In recent times with reluctance, and at the insistence of old boys, appeared in shame to represent, principals in matters concerning their own questionable discipline.  I tried a dodge by stating there are so many Anandians who are Presidents Counsel and I carried no such honor, which notion was dismissed outright. Today’s teachers do not have that same legendary status. I silently weep when introduced to some of today’s teachers at school functions while I still bow low to my old school teachers in deep reverence. On retirement, old teachers grow in esteem. Look at any function – around whom do old students rally to revere? Teachers that instilled discipline into us

We as underdogs were determined to be the top dogs. We knew we had the stuff and stamina to peak though we lacked style and sophistication. It was not my generation that brought Ananda to great heights. The next generation reached the summit in the days of Principal Rajapaksa  – he thrived on the laurels of the past and forged ahead. Rajapaksa became the fortunate recipient of a firm foundation built by those named greats: the men who held his office in the past. Thereafter it has been a steady decline and in my analysis the rise and fall of Ananda had much do with the head of the institution. It is the head that carries a school on his shoulders – in times good and bad – with the staff beside him. The wheel indeed had turned with Rajapakse.

We were a generation that knew not of Apple and Reebok; I Pad or I Pod but survived on linseed oil to season bats and catgut to string racquets. We did not have a ground or pavilion (shared with Nalanda), swimming pool (St Joseph’s) or gymnasium (wide open spaces next to the work shop). Yet our schoolboy heroes such as Yatagama Amaradasa, Sarath Wimalaratne and the Wettimuni brothers led national schoolboy cricket teams that included at least four of the playing members from Ananda and trounced Indian schools. The Marks brothers with Germanic antecedents, Geoff and Boris, won the “pubs” at swimming and water polo; the Jayasuriya brothers carried the Stubbs at boxing; the Tarbat Cup for athletics was ours with Vijitha Wijesekera (track/field and hurdles) and Sarath Wijesinghe (throwing events); we won the Jefferson in relays with G.N. de Silva anchoring the last lap; Gamini Weerasinghe and Pundarika Perera saw us emerge as winners in tennis; and the former’s brother Neil saw us through at table tennis – both brothers being coached by a keen mother; and the teacher in charge A.D. Karunananda saw us overwhelm other schools to win at badminton annually. As Rajapakse said ‘It was Ananda First, that mattered”.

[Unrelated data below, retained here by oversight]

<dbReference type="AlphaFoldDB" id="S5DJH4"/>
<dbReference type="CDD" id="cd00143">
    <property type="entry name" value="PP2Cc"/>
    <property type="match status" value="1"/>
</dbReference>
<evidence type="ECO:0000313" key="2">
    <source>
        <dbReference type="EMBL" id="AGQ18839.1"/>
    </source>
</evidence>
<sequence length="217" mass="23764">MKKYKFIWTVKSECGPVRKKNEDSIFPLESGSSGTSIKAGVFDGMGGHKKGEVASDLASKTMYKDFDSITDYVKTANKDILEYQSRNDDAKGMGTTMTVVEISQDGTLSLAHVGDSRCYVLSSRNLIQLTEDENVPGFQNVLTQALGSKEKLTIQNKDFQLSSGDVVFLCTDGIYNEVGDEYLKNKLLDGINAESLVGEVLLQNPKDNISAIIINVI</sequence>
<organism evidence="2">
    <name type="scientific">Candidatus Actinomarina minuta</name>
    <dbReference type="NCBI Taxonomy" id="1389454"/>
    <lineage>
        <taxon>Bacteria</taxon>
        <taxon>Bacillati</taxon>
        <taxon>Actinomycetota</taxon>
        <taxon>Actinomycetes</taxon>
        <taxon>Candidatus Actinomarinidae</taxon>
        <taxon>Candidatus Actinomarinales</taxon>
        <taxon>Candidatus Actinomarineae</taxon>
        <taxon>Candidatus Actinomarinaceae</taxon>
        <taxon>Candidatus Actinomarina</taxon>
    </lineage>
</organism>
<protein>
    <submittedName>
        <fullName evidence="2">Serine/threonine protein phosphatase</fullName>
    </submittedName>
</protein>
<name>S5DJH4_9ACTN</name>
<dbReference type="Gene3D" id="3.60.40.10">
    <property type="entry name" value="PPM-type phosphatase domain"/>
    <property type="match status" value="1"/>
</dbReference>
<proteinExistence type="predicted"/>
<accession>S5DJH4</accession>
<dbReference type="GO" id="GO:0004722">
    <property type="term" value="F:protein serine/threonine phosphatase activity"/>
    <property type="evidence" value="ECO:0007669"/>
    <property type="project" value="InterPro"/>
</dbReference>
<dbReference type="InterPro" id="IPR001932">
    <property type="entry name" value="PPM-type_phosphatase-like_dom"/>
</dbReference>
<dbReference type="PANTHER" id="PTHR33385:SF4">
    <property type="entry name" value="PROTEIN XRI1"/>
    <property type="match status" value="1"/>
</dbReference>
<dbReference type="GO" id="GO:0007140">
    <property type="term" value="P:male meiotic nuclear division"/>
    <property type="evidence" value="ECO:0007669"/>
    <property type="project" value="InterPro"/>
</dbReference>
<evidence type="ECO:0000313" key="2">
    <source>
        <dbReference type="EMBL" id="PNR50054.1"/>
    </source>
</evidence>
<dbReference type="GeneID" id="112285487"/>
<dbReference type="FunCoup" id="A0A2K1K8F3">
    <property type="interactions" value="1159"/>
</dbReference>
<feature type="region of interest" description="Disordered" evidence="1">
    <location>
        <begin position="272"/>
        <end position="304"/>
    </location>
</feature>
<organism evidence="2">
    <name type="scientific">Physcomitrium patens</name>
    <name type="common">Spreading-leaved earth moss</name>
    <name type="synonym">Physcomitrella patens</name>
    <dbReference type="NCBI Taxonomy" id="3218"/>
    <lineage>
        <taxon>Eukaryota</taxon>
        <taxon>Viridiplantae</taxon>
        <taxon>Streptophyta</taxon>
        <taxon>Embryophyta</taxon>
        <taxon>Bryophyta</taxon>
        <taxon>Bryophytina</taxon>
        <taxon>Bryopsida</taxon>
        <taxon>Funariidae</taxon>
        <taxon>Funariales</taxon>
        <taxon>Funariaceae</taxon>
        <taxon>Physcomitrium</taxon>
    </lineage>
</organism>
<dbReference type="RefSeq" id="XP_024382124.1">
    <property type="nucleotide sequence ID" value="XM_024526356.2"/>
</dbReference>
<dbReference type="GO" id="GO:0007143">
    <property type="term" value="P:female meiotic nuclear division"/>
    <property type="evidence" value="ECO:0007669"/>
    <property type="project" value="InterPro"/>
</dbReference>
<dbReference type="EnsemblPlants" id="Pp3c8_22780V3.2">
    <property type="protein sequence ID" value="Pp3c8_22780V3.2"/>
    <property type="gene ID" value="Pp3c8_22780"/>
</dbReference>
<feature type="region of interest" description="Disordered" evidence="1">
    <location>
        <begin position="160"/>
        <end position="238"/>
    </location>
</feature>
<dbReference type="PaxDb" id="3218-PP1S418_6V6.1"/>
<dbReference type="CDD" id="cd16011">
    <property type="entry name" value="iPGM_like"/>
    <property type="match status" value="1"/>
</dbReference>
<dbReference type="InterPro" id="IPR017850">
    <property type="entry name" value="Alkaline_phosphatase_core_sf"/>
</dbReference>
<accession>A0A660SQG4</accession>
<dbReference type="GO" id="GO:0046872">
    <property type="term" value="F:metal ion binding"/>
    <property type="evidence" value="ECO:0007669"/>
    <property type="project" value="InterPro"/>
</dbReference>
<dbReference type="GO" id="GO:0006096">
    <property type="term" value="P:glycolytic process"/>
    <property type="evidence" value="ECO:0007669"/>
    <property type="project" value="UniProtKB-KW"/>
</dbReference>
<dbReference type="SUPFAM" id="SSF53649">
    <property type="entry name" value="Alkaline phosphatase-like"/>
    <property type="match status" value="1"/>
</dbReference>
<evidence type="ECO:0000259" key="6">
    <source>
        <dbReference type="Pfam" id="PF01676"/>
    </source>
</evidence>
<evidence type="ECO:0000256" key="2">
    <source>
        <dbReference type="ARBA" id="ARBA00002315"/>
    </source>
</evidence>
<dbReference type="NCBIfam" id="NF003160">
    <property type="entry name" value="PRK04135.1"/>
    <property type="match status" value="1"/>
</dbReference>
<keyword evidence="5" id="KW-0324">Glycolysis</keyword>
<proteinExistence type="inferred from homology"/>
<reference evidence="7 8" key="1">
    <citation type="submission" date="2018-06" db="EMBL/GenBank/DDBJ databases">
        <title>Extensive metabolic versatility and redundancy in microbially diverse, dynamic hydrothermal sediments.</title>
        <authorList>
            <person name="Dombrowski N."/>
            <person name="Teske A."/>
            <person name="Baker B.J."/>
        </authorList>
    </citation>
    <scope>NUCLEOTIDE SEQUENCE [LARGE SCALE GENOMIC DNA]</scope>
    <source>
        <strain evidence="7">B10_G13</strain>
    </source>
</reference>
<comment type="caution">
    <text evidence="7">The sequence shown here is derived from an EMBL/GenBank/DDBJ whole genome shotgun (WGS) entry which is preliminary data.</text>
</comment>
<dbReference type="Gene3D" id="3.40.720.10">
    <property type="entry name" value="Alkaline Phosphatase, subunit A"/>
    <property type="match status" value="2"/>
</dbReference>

The Principal’s room had a glass case that displayed a collection of silver that was priceless. It was designed only to hold cadetting shields and was heavily over-loaded with the other fields over-powering cadetting In debating (Sinhala or English) and Quizzes/Spelling Bees we led the pack and emerged as winners or runners-up; the names of Buddhadasa Bodinayake  Mahipala Udabage and Manik Nagahawatte come to mind. Our teachers, not our parents, were our inspiration and to them was our dedication. My schoolmates and teachers applauded our achievements, fired us with zeal and zest to reach out for the greater glory in the name of the school.

Where have all those trophies gone with that cupboard now virtually empty and bare? Yet, the college now proudly holds assets – in a swimming pool, gymnasium, indoor courts, a stadium with a scoreboard and a terraced pavilion along with well-paid coaches and trainers and an air – conditioned auditorium. Those boys won accolades then, were lads, strong in mind and body. Quality Controllers necessary were in the staff room; now lacking though the present boys have guts, nerve, spirit and more to spare. It’s the conditioning, they lack – we had a surfeit of it from our teachers.

In other respects is Ananda becoming another school without bondage?  In the old days personal factors were not a competing feature; it was for the school that mattered and we did “all-together”, to proudly proclaim- “A/N/A/N/D/A- Ananda”-twice over. Joy and glory were shared as we wore the same maroon and gold tie. My glory was their glory and applauded with all my might- when my peers pushed my school to the forefront. Thankful for the opportunity to contribute to this magazine as there was a time I was deemed insufficient in comparison to others from whom articles were requested. Green eyes were unknown those days.